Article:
Caire shared a video illustrating the goals of the school: equalizing advantages.  The school is designed to be a place where young students can feel school was a home, and where other families can experience diversity.

“Our goal is to decrease the achievement gap while meeting the needs of our community,” Caire says.

Ages one through five, with a total of 97 children, are served at the school.  The school has been open three years and offers breakfast, lunch and afternoon snack with their own in-house chef.  They offer learning, not just education.

They address the health of the family, their financial situation, and are a resource center for the families.  “If we can decrease stress, we can increase opportunities and the student is happier,” Caire says.

They have many partners, the first of which was the Madison Children’s Museum. They are supported by 1,216 individuals and 63 institutional donors. This fall, the school splits into two schools with a 4k and 5k charter school addition.  This will also provide new funding through charter school funding.

Why is it called One City?  “People kept telling me they don’t know what to do to help,” Caire says.  “Yes, you do. Invest in early childhood with deep, student driven-learning for success.  “You are going to hire young people one day, and we need them to be innovators in life and in work.”  Caire says.

Our thanks to WisEye for videotaping our meeting this week.  You can watch the video here.

Saving and Improving Lives: One Drop at a Time

submitted by Linda Baldwin; photo by Pete Christianson

Ben Merens 7 25 2018

From left: Program Committee Chair Sara DeTienne; Ben Merens & Marcia Whittington

This week’s Rotary presentation by Ben Merens, a “storyteller” for the Blood Center of WI Blood Research Center, was one where I left having learned amazing information about a subject of which I knew nothing.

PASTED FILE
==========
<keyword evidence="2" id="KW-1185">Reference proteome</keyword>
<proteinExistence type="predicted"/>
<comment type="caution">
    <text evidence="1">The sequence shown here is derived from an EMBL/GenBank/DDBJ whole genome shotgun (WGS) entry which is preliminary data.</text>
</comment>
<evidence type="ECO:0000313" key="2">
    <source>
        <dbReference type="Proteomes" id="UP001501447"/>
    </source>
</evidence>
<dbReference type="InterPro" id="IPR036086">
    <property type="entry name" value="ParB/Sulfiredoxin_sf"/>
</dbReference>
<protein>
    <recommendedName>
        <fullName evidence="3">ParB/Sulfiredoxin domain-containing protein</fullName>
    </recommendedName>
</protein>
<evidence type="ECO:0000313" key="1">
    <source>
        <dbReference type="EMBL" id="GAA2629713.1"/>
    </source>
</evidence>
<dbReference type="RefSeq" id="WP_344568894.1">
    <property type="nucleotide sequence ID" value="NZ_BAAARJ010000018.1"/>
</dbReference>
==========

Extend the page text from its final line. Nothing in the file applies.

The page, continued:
Merens did indeed tell stories…

The young man at Verizon who had had a double lung transplant, survived, married his nurse and had a family.  Ricky owes his life to doctors like those at the BRI because blood research found a way to get the body to accept transplants.

Chaos, Merens describes, is what the blood system looks like and scientists determine what patterns do exist, how they are supposed to work and then find out how to fix things when they don’t.

BRI scientists patented a test to determine whether the regularly used blood thinners would work for a specific patient and if not, doctors could substitute a more effective blood thinner.

We watched with Merens as he described a heart being harvested and then rushed down the hall to transplant into a waiting patient.  The heart was successfully inserted…then the action stopped, and they waited. The heart, still in the open chest, began to beat.

Merens described a WI Donor event when a mother spoke about the joy and sadness when she realized her son is living because another person’s child has died.  Then she said, he’s an active two year old being held by the mother of the donor who heard her child’s heart beat in the chest of my son.

We think about research being a scientific activity with words and practices that most of us don’t understand.  Merens brought the results of research into our hearts and minds at Rotary today.  And we do understand.

If you missed our meeting this week, you can watch the video here.

Right-versus-Right………Toning Up our Ethical Fitness®

–submitted by Kay Schwichtenberg; photo by Mike Engelberger

Anthony Gray 6 13 2018Fellow Rotarian Anthony Gray challenged and enlightened us on his life’s work in applied ethics.  While it can sound abstract, Gray brought us into the work of his team at the Institute for Global Ethics (IGE), the nation’s oldest think tank dedicated to bringing ethical decision making to our workplace and everyday lives. Gray is the President and CEO.